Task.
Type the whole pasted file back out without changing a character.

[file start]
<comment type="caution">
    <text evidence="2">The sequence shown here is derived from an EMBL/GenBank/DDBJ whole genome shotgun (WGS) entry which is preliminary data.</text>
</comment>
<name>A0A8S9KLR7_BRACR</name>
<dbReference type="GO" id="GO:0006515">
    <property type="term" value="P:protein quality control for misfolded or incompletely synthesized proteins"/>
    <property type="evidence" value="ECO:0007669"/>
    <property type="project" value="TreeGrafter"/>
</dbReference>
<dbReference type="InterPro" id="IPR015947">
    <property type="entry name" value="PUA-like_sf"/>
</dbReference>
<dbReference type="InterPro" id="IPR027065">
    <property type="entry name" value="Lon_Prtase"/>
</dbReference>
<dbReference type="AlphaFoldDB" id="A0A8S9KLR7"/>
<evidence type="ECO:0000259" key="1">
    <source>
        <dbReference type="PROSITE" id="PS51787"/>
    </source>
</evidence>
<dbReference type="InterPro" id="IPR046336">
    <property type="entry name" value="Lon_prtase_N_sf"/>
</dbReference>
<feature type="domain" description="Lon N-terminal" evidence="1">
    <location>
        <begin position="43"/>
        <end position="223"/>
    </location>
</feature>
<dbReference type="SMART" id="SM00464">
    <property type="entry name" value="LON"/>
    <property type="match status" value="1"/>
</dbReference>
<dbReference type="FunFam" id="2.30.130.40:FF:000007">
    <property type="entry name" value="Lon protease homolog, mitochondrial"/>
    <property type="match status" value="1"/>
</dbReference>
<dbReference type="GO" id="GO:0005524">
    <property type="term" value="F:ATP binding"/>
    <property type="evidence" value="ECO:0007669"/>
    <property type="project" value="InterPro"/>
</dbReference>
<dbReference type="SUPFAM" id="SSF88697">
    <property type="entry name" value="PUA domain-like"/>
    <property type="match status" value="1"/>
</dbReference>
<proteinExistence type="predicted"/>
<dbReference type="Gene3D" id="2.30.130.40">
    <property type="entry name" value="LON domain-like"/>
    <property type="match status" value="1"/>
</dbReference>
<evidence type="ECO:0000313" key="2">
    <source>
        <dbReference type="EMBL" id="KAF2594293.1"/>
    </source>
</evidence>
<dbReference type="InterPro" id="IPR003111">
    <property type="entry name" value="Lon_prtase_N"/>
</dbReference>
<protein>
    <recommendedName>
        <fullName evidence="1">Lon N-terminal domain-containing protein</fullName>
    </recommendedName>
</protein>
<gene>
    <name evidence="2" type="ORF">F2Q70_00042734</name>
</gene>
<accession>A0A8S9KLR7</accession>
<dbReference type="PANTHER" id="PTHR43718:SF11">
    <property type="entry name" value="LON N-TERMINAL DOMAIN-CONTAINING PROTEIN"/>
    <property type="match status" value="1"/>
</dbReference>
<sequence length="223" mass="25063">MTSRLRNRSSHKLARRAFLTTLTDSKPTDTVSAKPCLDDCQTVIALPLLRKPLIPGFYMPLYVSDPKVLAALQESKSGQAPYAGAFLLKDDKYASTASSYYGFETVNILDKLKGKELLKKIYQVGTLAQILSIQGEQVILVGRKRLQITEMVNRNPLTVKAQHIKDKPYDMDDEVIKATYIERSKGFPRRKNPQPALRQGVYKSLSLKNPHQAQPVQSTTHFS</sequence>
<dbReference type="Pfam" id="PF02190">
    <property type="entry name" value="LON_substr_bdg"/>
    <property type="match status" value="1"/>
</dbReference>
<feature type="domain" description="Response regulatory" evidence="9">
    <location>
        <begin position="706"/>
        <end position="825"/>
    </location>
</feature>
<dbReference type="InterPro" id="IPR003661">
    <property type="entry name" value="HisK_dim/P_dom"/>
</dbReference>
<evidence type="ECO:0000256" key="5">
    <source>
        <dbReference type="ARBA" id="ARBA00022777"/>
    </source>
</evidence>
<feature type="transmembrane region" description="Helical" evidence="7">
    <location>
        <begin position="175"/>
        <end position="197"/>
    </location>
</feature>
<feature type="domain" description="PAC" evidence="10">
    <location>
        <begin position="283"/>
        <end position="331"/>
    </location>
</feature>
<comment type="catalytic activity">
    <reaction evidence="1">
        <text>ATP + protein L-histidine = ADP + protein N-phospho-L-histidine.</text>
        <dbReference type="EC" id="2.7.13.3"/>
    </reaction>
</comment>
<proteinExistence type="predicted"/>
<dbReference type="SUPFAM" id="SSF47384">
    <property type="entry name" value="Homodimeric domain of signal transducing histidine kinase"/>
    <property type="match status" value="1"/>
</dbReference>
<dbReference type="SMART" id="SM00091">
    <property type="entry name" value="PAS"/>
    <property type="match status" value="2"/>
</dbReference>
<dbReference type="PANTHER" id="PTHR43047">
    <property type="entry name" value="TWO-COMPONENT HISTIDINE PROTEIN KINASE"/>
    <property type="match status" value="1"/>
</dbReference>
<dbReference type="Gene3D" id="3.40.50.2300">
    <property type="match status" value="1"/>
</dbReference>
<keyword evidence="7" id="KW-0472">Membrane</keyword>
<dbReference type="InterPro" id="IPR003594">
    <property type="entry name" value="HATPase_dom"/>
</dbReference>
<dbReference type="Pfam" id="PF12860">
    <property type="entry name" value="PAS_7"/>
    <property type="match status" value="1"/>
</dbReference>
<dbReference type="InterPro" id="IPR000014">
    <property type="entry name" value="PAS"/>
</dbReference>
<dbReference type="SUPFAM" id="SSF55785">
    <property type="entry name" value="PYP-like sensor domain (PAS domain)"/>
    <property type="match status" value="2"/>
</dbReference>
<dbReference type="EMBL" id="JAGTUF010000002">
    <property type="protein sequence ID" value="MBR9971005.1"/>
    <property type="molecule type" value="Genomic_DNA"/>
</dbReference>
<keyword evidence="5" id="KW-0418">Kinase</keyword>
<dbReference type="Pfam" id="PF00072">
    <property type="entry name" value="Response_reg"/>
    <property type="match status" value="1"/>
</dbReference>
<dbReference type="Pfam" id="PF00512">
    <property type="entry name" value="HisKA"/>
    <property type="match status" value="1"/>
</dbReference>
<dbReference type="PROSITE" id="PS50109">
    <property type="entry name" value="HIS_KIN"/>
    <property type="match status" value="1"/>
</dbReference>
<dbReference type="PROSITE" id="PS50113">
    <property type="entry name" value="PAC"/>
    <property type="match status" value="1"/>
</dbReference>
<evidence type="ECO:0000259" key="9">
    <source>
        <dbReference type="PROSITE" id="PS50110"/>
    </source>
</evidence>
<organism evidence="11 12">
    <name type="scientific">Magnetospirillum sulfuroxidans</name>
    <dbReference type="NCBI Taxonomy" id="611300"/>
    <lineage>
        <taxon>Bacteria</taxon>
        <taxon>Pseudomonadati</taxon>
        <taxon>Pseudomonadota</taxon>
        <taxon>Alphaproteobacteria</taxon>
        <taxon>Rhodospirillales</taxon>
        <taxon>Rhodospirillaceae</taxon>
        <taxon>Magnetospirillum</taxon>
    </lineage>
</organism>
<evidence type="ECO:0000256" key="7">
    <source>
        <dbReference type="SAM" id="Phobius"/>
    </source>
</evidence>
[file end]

<comment type="caution">
    <text evidence="2">The sequence shown here is derived from an EMBL/GenBank/DDBJ whole genome shotgun (WGS) entry which is preliminary data.</text>
</comment>
<name>A0A8S9KLR7_BRACR</name>
<dbReference type="GO" id="GO:0006515">
    <property type="term" value="P:protein quality control for misfolded or incompletely synthesized proteins"/>
    <property type="evidence" value="ECO:0007669"/>
    <property type="project" value="TreeGrafter"/>
</dbReference>
<dbReference type="InterPro" id="IPR015947">
    <property type="entry name" value="PUA-like_sf"/>
</dbReference>
<dbReference type="InterPro" id="IPR027065">
    <property type="entry name" value="Lon_Prtase"/>
</dbReference>
<dbReference type="AlphaFoldDB" id="A0A8S9KLR7"/>
<evidence type="ECO:0000259" key="1">
    <source>
        <dbReference type="PROSITE" id="PS51787"/>
    </source>
</evidence>
<dbReference type="InterPro" id="IPR046336">
    <property type="entry name" value="Lon_prtase_N_sf"/>
</dbReference>
<feature type="domain" description="Lon N-terminal" evidence="1">
    <location>
        <begin position="43"/>
        <end position="223"/>
    </location>
</feature>
<dbReference type="SMART" id="SM00464">
    <property type="entry name" value="LON"/>
    <property type="match status" value="1"/>
</dbReference>
<dbReference type="FunFam" id="2.30.130.40:FF:000007">
    <property type="entry name" value="Lon protease homolog, mitochondrial"/>
    <property type="match status" value="1"/>
</dbReference>
<dbReference type="GO" id="GO:0005524">
    <property type="term" value="F:ATP binding"/>
    <property type="evidence" value="ECO:0007669"/>
    <property type="project" value="InterPro"/>
</dbReference>
<dbReference type="SUPFAM" id="SSF88697">
    <property type="entry name" value="PUA domain-like"/>
    <property type="match status" value="1"/>
</dbReference>
<proteinExistence type="predicted"/>
<dbReference type="Gene3D" id="2.30.130.40">
    <property type="entry name" value="LON domain-like"/>
    <property type="match status" value="1"/>
</dbReference>
<evidence type="ECO:0000313" key="2">
    <source>
        <dbReference type="EMBL" id="KAF2594293.1"/>
    </source>
</evidence>
<dbReference type="InterPro" id="IPR003111">
    <property type="entry name" value="Lon_prtase_N"/>
</dbReference>
<protein>
    <recommendedName>
        <fullName evidence="1">Lon N-terminal domain-containing protein</fullName>
    </recommendedName>
</protein>
<gene>
    <name evidence="2" type="ORF">F2Q70_00042734</name>
</gene>
<accession>A0A8S9KLR7</accession>
<dbReference type="PANTHER" id="PTHR43718:SF11">
    <property type="entry name" value="LON N-TERMINAL DOMAIN-CONTAINING PROTEIN"/>
    <property type="match status" value="1"/>
</dbReference>
<sequence length="223" mass="25063">MTSRLRNRSSHKLARRAFLTTLTDSKPTDTVSAKPCLDDCQTVIALPLLRKPLIPGFYMPLYVSDPKVLAALQESKSGQAPYAGAFLLKDDKYASTASSYYGFETVNILDKLKGKELLKKIYQVGTLAQILSIQGEQVILVGRKRLQITEMVNRNPLTVKAQHIKDKPYDMDDEVIKATYIERSKGFPRRKNPQPALRQGVYKSLSLKNPHQAQPVQSTTHFS</sequence>
<dbReference type="Pfam" id="PF02190">
    <property type="entry name" value="LON_substr_bdg"/>
    <property type="match status" value="1"/>
</dbReference>
<feature type="domain" description="Response regulatory" evidence="9">
    <location>
        <begin position="706"/>
        <end position="825"/>
    </location>
</feature>
<dbReference type="InterPro" id="IPR003661">
    <property type="entry name" value="HisK_dim/P_dom"/>
</dbReference>
<evidence type="ECO:0000256" key="5">
    <source>
        <dbReference type="ARBA" id="ARBA00022777"/>
    </source>
</evidence>
<feature type="transmembrane region" description="Helical" evidence="7">
    <location>
        <begin position="175"/>
        <end position="197"/>
    </location>
</feature>
<feature type="domain" description="PAC" evidence="10">
    <location>
        <begin position="283"/>
        <end position="331"/>
    </location>
</feature>
<comment type="catalytic activity">
    <reaction evidence="1">
        <text>ATP + protein L-histidine = ADP + protein N-phospho-L-histidine.</text>
        <dbReference type="EC" id="2.7.13.3"/>
    </reaction>
</comment>
<proteinExistence type="predicted"/>
<dbReference type="SUPFAM" id="SSF47384">
    <property type="entry name" value="Homodimeric domain of signal transducing histidine kinase"/>
    <property type="match status" value="1"/>
</dbReference>
<dbReference type="SMART" id="SM00091">
    <property type="entry name" value="PAS"/>
    <property type="match status" value="2"/>
</dbReference>
<dbReference type="PANTHER" id="PTHR43047">
    <property type="entry name" value="TWO-COMPONENT HISTIDINE PROTEIN KINASE"/>
    <property type="match status" value="1"/>
</dbReference>
<dbReference type="Gene3D" id="3.40.50.2300">
    <property type="match status" value="1"/>
</dbReference>
<keyword evidence="7" id="KW-0472">Membrane</keyword>
<dbReference type="InterPro" id="IPR003594">
    <property type="entry name" value="HATPase_dom"/>
</dbReference>
<dbReference type="Pfam" id="PF12860">
    <property type="entry name" value="PAS_7"/>
    <property type="match status" value="1"/>
</dbReference>
<dbReference type="InterPro" id="IPR000014">
    <property type="entry name" value="PAS"/>
</dbReference>
<dbReference type="SUPFAM" id="SSF55785">
    <property type="entry name" value="PYP-like sensor domain (PAS domain)"/>
    <property type="match status" value="2"/>
</dbReference>
<dbReference type="EMBL" id="JAGTUF010000002">
    <property type="protein sequence ID" value="MBR9971005.1"/>
    <property type="molecule type" value="Genomic_DNA"/>
</dbReference>
<keyword evidence="5" id="KW-0418">Kinase</keyword>
<dbReference type="Pfam" id="PF00072">
    <property type="entry name" value="Response_reg"/>
    <property type="match status" value="1"/>
</dbReference>
<dbReference type="Pfam" id="PF00512">
    <property type="entry name" value="HisKA"/>
    <property type="match status" value="1"/>
</dbReference>
<dbReference type="PROSITE" id="PS50109">
    <property type="entry name" value="HIS_KIN"/>
    <property type="match status" value="1"/>
</dbReference>
<dbReference type="PROSITE" id="PS50113">
    <property type="entry name" value="PAC"/>
    <property type="match status" value="1"/>
</dbReference>
<evidence type="ECO:0000259" key="9">
    <source>
        <dbReference type="PROSITE" id="PS50110"/>
    </source>
</evidence>
<organism evidence="11 12">
    <name type="scientific">Magnetospirillum sulfuroxidans</name>
    <dbReference type="NCBI Taxonomy" id="611300"/>
    <lineage>
        <taxon>Bacteria</taxon>
        <taxon>Pseudomonadati</taxon>
        <taxon>Pseudomonadota</taxon>
        <taxon>Alphaproteobacteria</taxon>
        <taxon>Rhodospirillales</taxon>
        <taxon>Rhodospirillaceae</taxon>
        <taxon>Magnetospirillum</taxon>
    </lineage>
</organism>
<evidence type="ECO:0000256" key="7">
    <source>
        <dbReference type="SAM" id="Phobius"/>
    </source>
</evidence>